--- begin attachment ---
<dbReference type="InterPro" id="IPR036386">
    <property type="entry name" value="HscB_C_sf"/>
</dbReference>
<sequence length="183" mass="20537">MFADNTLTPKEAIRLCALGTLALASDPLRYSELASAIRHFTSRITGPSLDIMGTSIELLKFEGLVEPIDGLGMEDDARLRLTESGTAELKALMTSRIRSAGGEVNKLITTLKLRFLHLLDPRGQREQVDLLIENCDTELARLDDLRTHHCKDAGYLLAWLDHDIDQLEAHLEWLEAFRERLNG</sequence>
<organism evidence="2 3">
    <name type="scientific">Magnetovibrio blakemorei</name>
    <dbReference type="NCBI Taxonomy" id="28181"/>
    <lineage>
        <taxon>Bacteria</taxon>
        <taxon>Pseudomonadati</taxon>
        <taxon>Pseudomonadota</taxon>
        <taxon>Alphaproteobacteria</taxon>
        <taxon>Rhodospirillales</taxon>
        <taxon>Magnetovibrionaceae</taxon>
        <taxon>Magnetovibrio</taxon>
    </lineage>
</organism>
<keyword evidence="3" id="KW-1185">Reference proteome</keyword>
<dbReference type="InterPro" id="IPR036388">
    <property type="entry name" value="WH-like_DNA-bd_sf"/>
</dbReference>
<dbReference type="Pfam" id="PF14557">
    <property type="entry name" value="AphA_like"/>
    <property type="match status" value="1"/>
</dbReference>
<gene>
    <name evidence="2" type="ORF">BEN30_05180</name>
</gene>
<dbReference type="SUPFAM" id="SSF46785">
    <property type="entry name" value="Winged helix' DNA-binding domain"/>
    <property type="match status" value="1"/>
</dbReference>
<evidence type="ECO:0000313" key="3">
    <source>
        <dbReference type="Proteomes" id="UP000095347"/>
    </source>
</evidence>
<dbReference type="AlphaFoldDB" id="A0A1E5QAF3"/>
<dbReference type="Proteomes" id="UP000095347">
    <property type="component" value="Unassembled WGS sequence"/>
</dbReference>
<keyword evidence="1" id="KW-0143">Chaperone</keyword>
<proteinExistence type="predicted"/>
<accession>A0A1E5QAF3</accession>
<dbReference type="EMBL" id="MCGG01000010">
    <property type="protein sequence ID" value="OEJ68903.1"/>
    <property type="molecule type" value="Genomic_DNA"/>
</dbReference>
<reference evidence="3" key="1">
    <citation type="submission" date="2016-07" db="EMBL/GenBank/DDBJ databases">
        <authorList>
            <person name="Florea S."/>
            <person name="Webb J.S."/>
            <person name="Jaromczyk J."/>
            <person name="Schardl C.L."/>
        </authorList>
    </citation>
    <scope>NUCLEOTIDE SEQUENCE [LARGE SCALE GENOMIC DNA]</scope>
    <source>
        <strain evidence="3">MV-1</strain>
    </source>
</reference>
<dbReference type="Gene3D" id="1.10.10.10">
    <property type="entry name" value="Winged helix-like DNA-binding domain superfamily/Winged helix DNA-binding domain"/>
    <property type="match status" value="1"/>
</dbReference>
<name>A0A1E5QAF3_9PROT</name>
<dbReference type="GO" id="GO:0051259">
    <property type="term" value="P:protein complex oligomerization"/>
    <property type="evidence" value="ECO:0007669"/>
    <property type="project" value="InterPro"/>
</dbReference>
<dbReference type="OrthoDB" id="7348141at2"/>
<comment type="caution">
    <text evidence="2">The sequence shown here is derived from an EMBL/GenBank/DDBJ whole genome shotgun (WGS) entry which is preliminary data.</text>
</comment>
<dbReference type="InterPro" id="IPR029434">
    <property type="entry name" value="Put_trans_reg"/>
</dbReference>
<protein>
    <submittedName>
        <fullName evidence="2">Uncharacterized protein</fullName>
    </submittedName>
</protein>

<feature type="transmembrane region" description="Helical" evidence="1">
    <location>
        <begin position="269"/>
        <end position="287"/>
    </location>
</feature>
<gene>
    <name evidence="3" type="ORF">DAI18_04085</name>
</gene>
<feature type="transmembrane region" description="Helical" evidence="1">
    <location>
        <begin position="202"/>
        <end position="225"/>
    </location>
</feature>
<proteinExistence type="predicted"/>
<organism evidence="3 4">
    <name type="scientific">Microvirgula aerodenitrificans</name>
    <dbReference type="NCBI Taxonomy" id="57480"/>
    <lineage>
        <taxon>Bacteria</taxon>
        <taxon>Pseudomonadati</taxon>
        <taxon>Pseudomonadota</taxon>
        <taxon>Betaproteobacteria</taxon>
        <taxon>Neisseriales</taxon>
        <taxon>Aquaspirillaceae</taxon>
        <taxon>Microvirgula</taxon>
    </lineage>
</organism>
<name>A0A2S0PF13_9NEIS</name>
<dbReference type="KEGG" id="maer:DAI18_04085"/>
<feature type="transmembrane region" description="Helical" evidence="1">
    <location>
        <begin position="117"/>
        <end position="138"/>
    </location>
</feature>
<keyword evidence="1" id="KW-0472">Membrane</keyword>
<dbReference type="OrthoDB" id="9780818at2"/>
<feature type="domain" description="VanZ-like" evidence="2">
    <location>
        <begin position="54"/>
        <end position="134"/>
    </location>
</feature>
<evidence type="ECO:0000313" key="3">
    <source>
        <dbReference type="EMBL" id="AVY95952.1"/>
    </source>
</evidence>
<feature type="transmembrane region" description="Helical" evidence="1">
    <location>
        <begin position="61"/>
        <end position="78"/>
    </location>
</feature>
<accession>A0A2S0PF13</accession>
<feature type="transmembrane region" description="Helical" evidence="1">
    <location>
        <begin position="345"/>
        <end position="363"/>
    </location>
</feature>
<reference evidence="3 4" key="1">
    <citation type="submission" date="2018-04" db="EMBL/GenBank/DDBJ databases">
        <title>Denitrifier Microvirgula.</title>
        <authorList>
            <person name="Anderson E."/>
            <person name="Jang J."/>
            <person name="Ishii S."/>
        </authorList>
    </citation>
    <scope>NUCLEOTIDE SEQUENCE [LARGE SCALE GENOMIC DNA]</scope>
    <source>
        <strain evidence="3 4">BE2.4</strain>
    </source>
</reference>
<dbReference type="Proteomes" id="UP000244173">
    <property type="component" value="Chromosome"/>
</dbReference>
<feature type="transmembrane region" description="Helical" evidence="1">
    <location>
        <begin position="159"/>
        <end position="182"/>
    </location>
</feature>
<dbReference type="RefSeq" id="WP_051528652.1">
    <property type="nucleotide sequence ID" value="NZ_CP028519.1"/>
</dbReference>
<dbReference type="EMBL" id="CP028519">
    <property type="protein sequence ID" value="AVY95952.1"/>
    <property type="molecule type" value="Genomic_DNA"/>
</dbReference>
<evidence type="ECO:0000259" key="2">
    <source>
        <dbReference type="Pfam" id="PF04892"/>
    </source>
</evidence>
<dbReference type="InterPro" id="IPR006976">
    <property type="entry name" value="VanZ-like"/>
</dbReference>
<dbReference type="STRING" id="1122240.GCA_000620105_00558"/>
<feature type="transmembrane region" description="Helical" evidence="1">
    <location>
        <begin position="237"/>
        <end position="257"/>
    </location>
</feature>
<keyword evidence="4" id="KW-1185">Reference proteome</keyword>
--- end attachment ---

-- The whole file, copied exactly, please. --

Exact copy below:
<dbReference type="InterPro" id="IPR036386">
    <property type="entry name" value="HscB_C_sf"/>
</dbReference>
<sequence length="183" mass="20537">MFADNTLTPKEAIRLCALGTLALASDPLRYSELASAIRHFTSRITGPSLDIMGTSIELLKFEGLVEPIDGLGMEDDARLRLTESGTAELKALMTSRIRSAGGEVNKLITTLKLRFLHLLDPRGQREQVDLLIENCDTELARLDDLRTHHCKDAGYLLAWLDHDIDQLEAHLEWLEAFRERLNG</sequence>
<organism evidence="2 3">
    <name type="scientific">Magnetovibrio blakemorei</name>
    <dbReference type="NCBI Taxonomy" id="28181"/>
    <lineage>
        <taxon>Bacteria</taxon>
        <taxon>Pseudomonadati</taxon>
        <taxon>Pseudomonadota</taxon>
        <taxon>Alphaproteobacteria</taxon>
        <taxon>Rhodospirillales</taxon>
        <taxon>Magnetovibrionaceae</taxon>
        <taxon>Magnetovibrio</taxon>
    </lineage>
</organism>
<keyword evidence="3" id="KW-1185">Reference proteome</keyword>
<dbReference type="InterPro" id="IPR036388">
    <property type="entry name" value="WH-like_DNA-bd_sf"/>
</dbReference>
<dbReference type="Pfam" id="PF14557">
    <property type="entry name" value="AphA_like"/>
    <property type="match status" value="1"/>
</dbReference>
<gene>
    <name evidence="2" type="ORF">BEN30_05180</name>
</gene>
<dbReference type="SUPFAM" id="SSF46785">
    <property type="entry name" value="Winged helix' DNA-binding domain"/>
    <property type="match status" value="1"/>
</dbReference>
<evidence type="ECO:0000313" key="3">
    <source>
        <dbReference type="Proteomes" id="UP000095347"/>
    </source>
</evidence>
<dbReference type="AlphaFoldDB" id="A0A1E5QAF3"/>
<dbReference type="Proteomes" id="UP000095347">
    <property type="component" value="Unassembled WGS sequence"/>
</dbReference>
<keyword evidence="1" id="KW-0143">Chaperone</keyword>
<proteinExistence type="predicted"/>
<accession>A0A1E5QAF3</accession>
<dbReference type="EMBL" id="MCGG01000010">
    <property type="protein sequence ID" value="OEJ68903.1"/>
    <property type="molecule type" value="Genomic_DNA"/>
</dbReference>
<reference evidence="3" key="1">
    <citation type="submission" date="2016-07" db="EMBL/GenBank/DDBJ databases">
        <authorList>
            <person name="Florea S."/>
            <person name="Webb J.S."/>
            <person name="Jaromczyk J."/>
            <person name="Schardl C.L."/>
        </authorList>
    </citation>
    <scope>NUCLEOTIDE SEQUENCE [LARGE SCALE GENOMIC DNA]</scope>
    <source>
        <strain evidence="3">MV-1</strain>
    </source>
</reference>
<dbReference type="Gene3D" id="1.10.10.10">
    <property type="entry name" value="Winged helix-like DNA-binding domain superfamily/Winged helix DNA-binding domain"/>
    <property type="match status" value="1"/>
</dbReference>
<name>A0A1E5QAF3_9PROT</name>
<dbReference type="GO" id="GO:0051259">
    <property type="term" value="P:protein complex oligomerization"/>
    <property type="evidence" value="ECO:0007669"/>
    <property type="project" value="InterPro"/>
</dbReference>
<dbReference type="OrthoDB" id="7348141at2"/>
<comment type="caution">
    <text evidence="2">The sequence shown here is derived from an EMBL/GenBank/DDBJ whole genome shotgun (WGS) entry which is preliminary data.</text>
</comment>
<dbReference type="InterPro" id="IPR029434">
    <property type="entry name" value="Put_trans_reg"/>
</dbReference>
<protein>
    <submittedName>
        <fullName evidence="2">Uncharacterized protein</fullName>
    </submittedName>
</protein>

<feature type="transmembrane region" description="Helical" evidence="1">
    <location>
        <begin position="269"/>
        <end position="287"/>
    </location>
</feature>
<gene>
    <name evidence="3" type="ORF">DAI18_04085</name>
</gene>
<feature type="transmembrane region" description="Helical" evidence="1">
    <location>
        <begin position="202"/>
        <end position="225"/>
    </location>
</feature>
<proteinExistence type="predicted"/>
<organism evidence="3 4">
    <name type="scientific">Microvirgula aerodenitrificans</name>
    <dbReference type="NCBI Taxonomy" id="57480"/>
    <lineage>
        <taxon>Bacteria</taxon>
        <taxon>Pseudomonadati</taxon>
        <taxon>Pseudomonadota</taxon>
        <taxon>Betaproteobacteria</taxon>
        <taxon>Neisseriales</taxon>
        <taxon>Aquaspirillaceae</taxon>
        <taxon>Microvirgula</taxon>
    </lineage>
</organism>
<name>A0A2S0PF13_9NEIS</name>
<dbReference type="KEGG" id="maer:DAI18_04085"/>
<feature type="transmembrane region" description="Helical" evidence="1">
    <location>
        <begin position="117"/>
        <end position="138"/>
    </location>
</feature>
<keyword evidence="1" id="KW-0472">Membrane</keyword>
<dbReference type="OrthoDB" id="9780818at2"/>
<feature type="domain" description="VanZ-like" evidence="2">
    <location>
        <begin position="54"/>
        <end position="134"/>
    </location>
</feature>
<evidence type="ECO:0000313" key="3">
    <source>
        <dbReference type="EMBL" id="AVY95952.1"/>
    </source>
</evidence>
<feature type="transmembrane region" description="Helical" evidence="1">
    <location>
        <begin position="61"/>
        <end position="78"/>
    </location>
</feature>
<accession>A0A2S0PF13</accession>
<feature type="transmembrane region" description="Helical" evidence="1">
    <location>
        <begin position="345"/>
        <end position="363"/>
    </location>
</feature>
<reference evidence="3 4" key="1">
    <citation type="submission" date="2018-04" db="EMBL/GenBank/DDBJ databases">
        <title>Denitrifier Microvirgula.</title>
        <authorList>
            <person name="Anderson E."/>
            <person name="Jang J."/>
            <person name="Ishii S."/>
        </authorList>
    </citation>
    <scope>NUCLEOTIDE SEQUENCE [LARGE SCALE GENOMIC DNA]</scope>
    <source>
        <strain evidence="3 4">BE2.4</strain>
    </source>
</reference>
<dbReference type="Proteomes" id="UP000244173">
    <property type="component" value="Chromosome"/>
</dbReference>
<feature type="transmembrane region" description="Helical" evidence="1">
    <location>
        <begin position="159"/>
        <end position="182"/>
    </location>
</feature>
<dbReference type="RefSeq" id="WP_051528652.1">
    <property type="nucleotide sequence ID" value="NZ_CP028519.1"/>
</dbReference>
<dbReference type="EMBL" id="CP028519">
    <property type="protein sequence ID" value="AVY95952.1"/>
    <property type="molecule type" value="Genomic_DNA"/>
</dbReference>
<evidence type="ECO:0000259" key="2">
    <source>
        <dbReference type="Pfam" id="PF04892"/>
    </source>
</evidence>
<dbReference type="InterPro" id="IPR006976">
    <property type="entry name" value="VanZ-like"/>
</dbReference>
<dbReference type="STRING" id="1122240.GCA_000620105_00558"/>
<feature type="transmembrane region" description="Helical" evidence="1">
    <location>
        <begin position="237"/>
        <end position="257"/>
    </location>
</feature>
<keyword evidence="4" id="KW-1185">Reference proteome</keyword>